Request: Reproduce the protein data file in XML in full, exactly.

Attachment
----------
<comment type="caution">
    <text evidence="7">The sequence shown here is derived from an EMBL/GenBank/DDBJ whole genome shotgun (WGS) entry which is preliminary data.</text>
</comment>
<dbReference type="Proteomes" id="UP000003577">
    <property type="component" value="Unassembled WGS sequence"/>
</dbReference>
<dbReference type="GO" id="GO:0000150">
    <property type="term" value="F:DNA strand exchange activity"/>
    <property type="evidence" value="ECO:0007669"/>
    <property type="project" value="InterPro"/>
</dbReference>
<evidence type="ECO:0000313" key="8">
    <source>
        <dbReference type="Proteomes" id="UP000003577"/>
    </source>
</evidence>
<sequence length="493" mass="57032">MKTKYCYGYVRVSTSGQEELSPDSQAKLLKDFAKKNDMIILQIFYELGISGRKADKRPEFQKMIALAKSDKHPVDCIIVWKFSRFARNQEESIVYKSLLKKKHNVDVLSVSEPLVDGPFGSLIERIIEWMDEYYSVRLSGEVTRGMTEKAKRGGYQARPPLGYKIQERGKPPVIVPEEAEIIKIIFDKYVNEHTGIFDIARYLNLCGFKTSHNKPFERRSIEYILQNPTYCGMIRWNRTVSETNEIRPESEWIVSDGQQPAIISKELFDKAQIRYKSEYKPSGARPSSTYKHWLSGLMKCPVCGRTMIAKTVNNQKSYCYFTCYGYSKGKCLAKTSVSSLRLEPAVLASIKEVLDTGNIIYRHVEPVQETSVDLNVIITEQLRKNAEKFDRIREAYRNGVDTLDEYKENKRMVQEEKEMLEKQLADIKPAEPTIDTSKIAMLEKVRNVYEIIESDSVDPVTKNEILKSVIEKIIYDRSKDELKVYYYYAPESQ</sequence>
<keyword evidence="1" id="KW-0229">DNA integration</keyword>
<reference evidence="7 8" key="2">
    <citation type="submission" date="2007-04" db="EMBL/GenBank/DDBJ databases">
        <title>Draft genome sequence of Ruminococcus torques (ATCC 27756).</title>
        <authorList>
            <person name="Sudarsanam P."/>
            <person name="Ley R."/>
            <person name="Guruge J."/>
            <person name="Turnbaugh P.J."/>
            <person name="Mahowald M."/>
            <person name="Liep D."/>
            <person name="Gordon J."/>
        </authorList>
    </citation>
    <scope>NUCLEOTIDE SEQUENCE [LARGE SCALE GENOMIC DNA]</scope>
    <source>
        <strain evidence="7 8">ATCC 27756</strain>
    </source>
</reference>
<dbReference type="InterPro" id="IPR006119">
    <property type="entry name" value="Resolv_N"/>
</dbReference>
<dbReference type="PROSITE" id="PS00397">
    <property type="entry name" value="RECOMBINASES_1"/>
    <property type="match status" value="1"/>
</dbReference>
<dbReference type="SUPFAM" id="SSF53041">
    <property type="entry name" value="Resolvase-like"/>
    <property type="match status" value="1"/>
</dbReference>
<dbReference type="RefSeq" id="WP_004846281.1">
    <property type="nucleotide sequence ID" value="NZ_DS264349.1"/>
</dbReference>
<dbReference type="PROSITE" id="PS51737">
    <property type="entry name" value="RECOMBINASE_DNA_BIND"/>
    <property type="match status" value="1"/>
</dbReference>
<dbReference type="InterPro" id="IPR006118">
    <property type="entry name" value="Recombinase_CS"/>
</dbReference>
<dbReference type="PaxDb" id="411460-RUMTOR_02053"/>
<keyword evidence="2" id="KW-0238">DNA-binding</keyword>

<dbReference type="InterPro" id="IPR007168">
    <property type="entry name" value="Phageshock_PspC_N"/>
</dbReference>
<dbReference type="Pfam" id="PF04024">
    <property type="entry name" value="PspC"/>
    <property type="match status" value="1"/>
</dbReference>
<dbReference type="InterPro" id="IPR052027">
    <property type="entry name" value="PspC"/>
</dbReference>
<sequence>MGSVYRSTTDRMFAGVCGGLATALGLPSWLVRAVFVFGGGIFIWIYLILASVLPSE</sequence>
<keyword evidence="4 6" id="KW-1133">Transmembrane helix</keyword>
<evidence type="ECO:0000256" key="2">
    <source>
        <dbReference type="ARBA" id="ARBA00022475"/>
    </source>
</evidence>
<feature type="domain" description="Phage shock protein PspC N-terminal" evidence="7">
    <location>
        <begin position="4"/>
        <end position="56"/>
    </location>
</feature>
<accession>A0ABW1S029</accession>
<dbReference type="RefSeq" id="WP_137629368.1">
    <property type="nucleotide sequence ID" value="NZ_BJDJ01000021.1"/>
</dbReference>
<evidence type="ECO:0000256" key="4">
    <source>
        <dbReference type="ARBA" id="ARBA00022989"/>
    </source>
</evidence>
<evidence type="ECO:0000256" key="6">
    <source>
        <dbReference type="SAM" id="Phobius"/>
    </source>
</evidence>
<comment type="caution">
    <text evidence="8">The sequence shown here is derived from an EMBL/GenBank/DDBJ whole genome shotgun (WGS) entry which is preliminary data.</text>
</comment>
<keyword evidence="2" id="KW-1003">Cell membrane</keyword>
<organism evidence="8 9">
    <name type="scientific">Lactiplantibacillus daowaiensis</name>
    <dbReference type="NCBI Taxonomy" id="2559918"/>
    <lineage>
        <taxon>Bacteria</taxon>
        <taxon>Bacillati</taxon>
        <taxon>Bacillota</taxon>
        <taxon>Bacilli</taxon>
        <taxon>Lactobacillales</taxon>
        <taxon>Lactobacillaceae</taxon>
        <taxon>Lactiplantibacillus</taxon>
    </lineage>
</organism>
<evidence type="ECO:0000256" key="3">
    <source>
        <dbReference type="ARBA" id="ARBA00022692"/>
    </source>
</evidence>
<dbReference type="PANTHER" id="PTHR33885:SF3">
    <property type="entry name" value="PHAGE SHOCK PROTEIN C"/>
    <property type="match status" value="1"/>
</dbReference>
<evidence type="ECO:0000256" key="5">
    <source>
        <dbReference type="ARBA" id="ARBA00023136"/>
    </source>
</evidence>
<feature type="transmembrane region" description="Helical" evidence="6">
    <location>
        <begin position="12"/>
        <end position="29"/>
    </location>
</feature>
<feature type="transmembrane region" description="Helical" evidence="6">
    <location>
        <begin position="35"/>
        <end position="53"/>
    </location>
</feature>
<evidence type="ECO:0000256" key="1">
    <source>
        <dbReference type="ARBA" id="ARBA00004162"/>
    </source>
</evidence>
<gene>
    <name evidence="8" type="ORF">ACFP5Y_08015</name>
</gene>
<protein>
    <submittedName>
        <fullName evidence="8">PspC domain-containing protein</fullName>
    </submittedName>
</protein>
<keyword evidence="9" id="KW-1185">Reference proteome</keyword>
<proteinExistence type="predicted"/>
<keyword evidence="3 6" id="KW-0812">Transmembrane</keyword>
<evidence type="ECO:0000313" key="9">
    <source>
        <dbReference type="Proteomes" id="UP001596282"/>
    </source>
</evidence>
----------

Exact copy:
<comment type="caution">
    <text evidence="7">The sequence shown here is derived from an EMBL/GenBank/DDBJ whole genome shotgun (WGS) entry which is preliminary data.</text>
</comment>
<dbReference type="Proteomes" id="UP000003577">
    <property type="component" value="Unassembled WGS sequence"/>
</dbReference>
<dbReference type="GO" id="GO:0000150">
    <property type="term" value="F:DNA strand exchange activity"/>
    <property type="evidence" value="ECO:0007669"/>
    <property type="project" value="InterPro"/>
</dbReference>
<evidence type="ECO:0000313" key="8">
    <source>
        <dbReference type="Proteomes" id="UP000003577"/>
    </source>
</evidence>
<sequence length="493" mass="57032">MKTKYCYGYVRVSTSGQEELSPDSQAKLLKDFAKKNDMIILQIFYELGISGRKADKRPEFQKMIALAKSDKHPVDCIIVWKFSRFARNQEESIVYKSLLKKKHNVDVLSVSEPLVDGPFGSLIERIIEWMDEYYSVRLSGEVTRGMTEKAKRGGYQARPPLGYKIQERGKPPVIVPEEAEIIKIIFDKYVNEHTGIFDIARYLNLCGFKTSHNKPFERRSIEYILQNPTYCGMIRWNRTVSETNEIRPESEWIVSDGQQPAIISKELFDKAQIRYKSEYKPSGARPSSTYKHWLSGLMKCPVCGRTMIAKTVNNQKSYCYFTCYGYSKGKCLAKTSVSSLRLEPAVLASIKEVLDTGNIIYRHVEPVQETSVDLNVIITEQLRKNAEKFDRIREAYRNGVDTLDEYKENKRMVQEEKEMLEKQLADIKPAEPTIDTSKIAMLEKVRNVYEIIESDSVDPVTKNEILKSVIEKIIYDRSKDELKVYYYYAPESQ</sequence>
<keyword evidence="1" id="KW-0229">DNA integration</keyword>
<reference evidence="7 8" key="2">
    <citation type="submission" date="2007-04" db="EMBL/GenBank/DDBJ databases">
        <title>Draft genome sequence of Ruminococcus torques (ATCC 27756).</title>
        <authorList>
            <person name="Sudarsanam P."/>
            <person name="Ley R."/>
            <person name="Guruge J."/>
            <person name="Turnbaugh P.J."/>
            <person name="Mahowald M."/>
            <person name="Liep D."/>
            <person name="Gordon J."/>
        </authorList>
    </citation>
    <scope>NUCLEOTIDE SEQUENCE [LARGE SCALE GENOMIC DNA]</scope>
    <source>
        <strain evidence="7 8">ATCC 27756</strain>
    </source>
</reference>
<dbReference type="InterPro" id="IPR006119">
    <property type="entry name" value="Resolv_N"/>
</dbReference>
<dbReference type="PROSITE" id="PS00397">
    <property type="entry name" value="RECOMBINASES_1"/>
    <property type="match status" value="1"/>
</dbReference>
<dbReference type="SUPFAM" id="SSF53041">
    <property type="entry name" value="Resolvase-like"/>
    <property type="match status" value="1"/>
</dbReference>
<dbReference type="RefSeq" id="WP_004846281.1">
    <property type="nucleotide sequence ID" value="NZ_DS264349.1"/>
</dbReference>
<dbReference type="PROSITE" id="PS51737">
    <property type="entry name" value="RECOMBINASE_DNA_BIND"/>
    <property type="match status" value="1"/>
</dbReference>
<dbReference type="InterPro" id="IPR006118">
    <property type="entry name" value="Recombinase_CS"/>
</dbReference>
<dbReference type="PaxDb" id="411460-RUMTOR_02053"/>
<keyword evidence="2" id="KW-0238">DNA-binding</keyword>

<dbReference type="InterPro" id="IPR007168">
    <property type="entry name" value="Phageshock_PspC_N"/>
</dbReference>
<dbReference type="Pfam" id="PF04024">
    <property type="entry name" value="PspC"/>
    <property type="match status" value="1"/>
</dbReference>
<dbReference type="InterPro" id="IPR052027">
    <property type="entry name" value="PspC"/>
</dbReference>
<sequence>MGSVYRSTTDRMFAGVCGGLATALGLPSWLVRAVFVFGGGIFIWIYLILASVLPSE</sequence>
<keyword evidence="4 6" id="KW-1133">Transmembrane helix</keyword>
<evidence type="ECO:0000256" key="2">
    <source>
        <dbReference type="ARBA" id="ARBA00022475"/>
    </source>
</evidence>
<feature type="domain" description="Phage shock protein PspC N-terminal" evidence="7">
    <location>
        <begin position="4"/>
        <end position="56"/>
    </location>
</feature>
<accession>A0ABW1S029</accession>
<dbReference type="RefSeq" id="WP_137629368.1">
    <property type="nucleotide sequence ID" value="NZ_BJDJ01000021.1"/>
</dbReference>
<evidence type="ECO:0000256" key="4">
    <source>
        <dbReference type="ARBA" id="ARBA00022989"/>
    </source>
</evidence>
<evidence type="ECO:0000256" key="6">
    <source>
        <dbReference type="SAM" id="Phobius"/>
    </source>
</evidence>
<comment type="caution">
    <text evidence="8">The sequence shown here is derived from an EMBL/GenBank/DDBJ whole genome shotgun (WGS) entry which is preliminary data.</text>
</comment>
<keyword evidence="2" id="KW-1003">Cell membrane</keyword>
<organism evidence="8 9">
    <name type="scientific">Lactiplantibacillus daowaiensis</name>
    <dbReference type="NCBI Taxonomy" id="2559918"/>
    <lineage>
        <taxon>Bacteria</taxon>
        <taxon>Bacillati</taxon>
        <taxon>Bacillota</taxon>
        <taxon>Bacilli</taxon>
        <taxon>Lactobacillales</taxon>
        <taxon>Lactobacillaceae</taxon>
        <taxon>Lactiplantibacillus</taxon>
    </lineage>
</organism>
<evidence type="ECO:0000256" key="3">
    <source>
        <dbReference type="ARBA" id="ARBA00022692"/>
    </source>
</evidence>
<dbReference type="PANTHER" id="PTHR33885:SF3">
    <property type="entry name" value="PHAGE SHOCK PROTEIN C"/>
    <property type="match status" value="1"/>
</dbReference>
<evidence type="ECO:0000256" key="5">
    <source>
        <dbReference type="ARBA" id="ARBA00023136"/>
    </source>
</evidence>
<feature type="transmembrane region" description="Helical" evidence="6">
    <location>
        <begin position="12"/>
        <end position="29"/>
    </location>
</feature>
<feature type="transmembrane region" description="Helical" evidence="6">
    <location>
        <begin position="35"/>
        <end position="53"/>
    </location>
</feature>
<evidence type="ECO:0000256" key="1">
    <source>
        <dbReference type="ARBA" id="ARBA00004162"/>
    </source>
</evidence>
<gene>
    <name evidence="8" type="ORF">ACFP5Y_08015</name>
</gene>
<protein>
    <submittedName>
        <fullName evidence="8">PspC domain-containing protein</fullName>
    </submittedName>
</protein>
<keyword evidence="9" id="KW-1185">Reference proteome</keyword>
<proteinExistence type="predicted"/>
<keyword evidence="3 6" id="KW-0812">Transmembrane</keyword>
<evidence type="ECO:0000313" key="9">
    <source>
        <dbReference type="Proteomes" id="UP001596282"/>
    </source>
</evidence>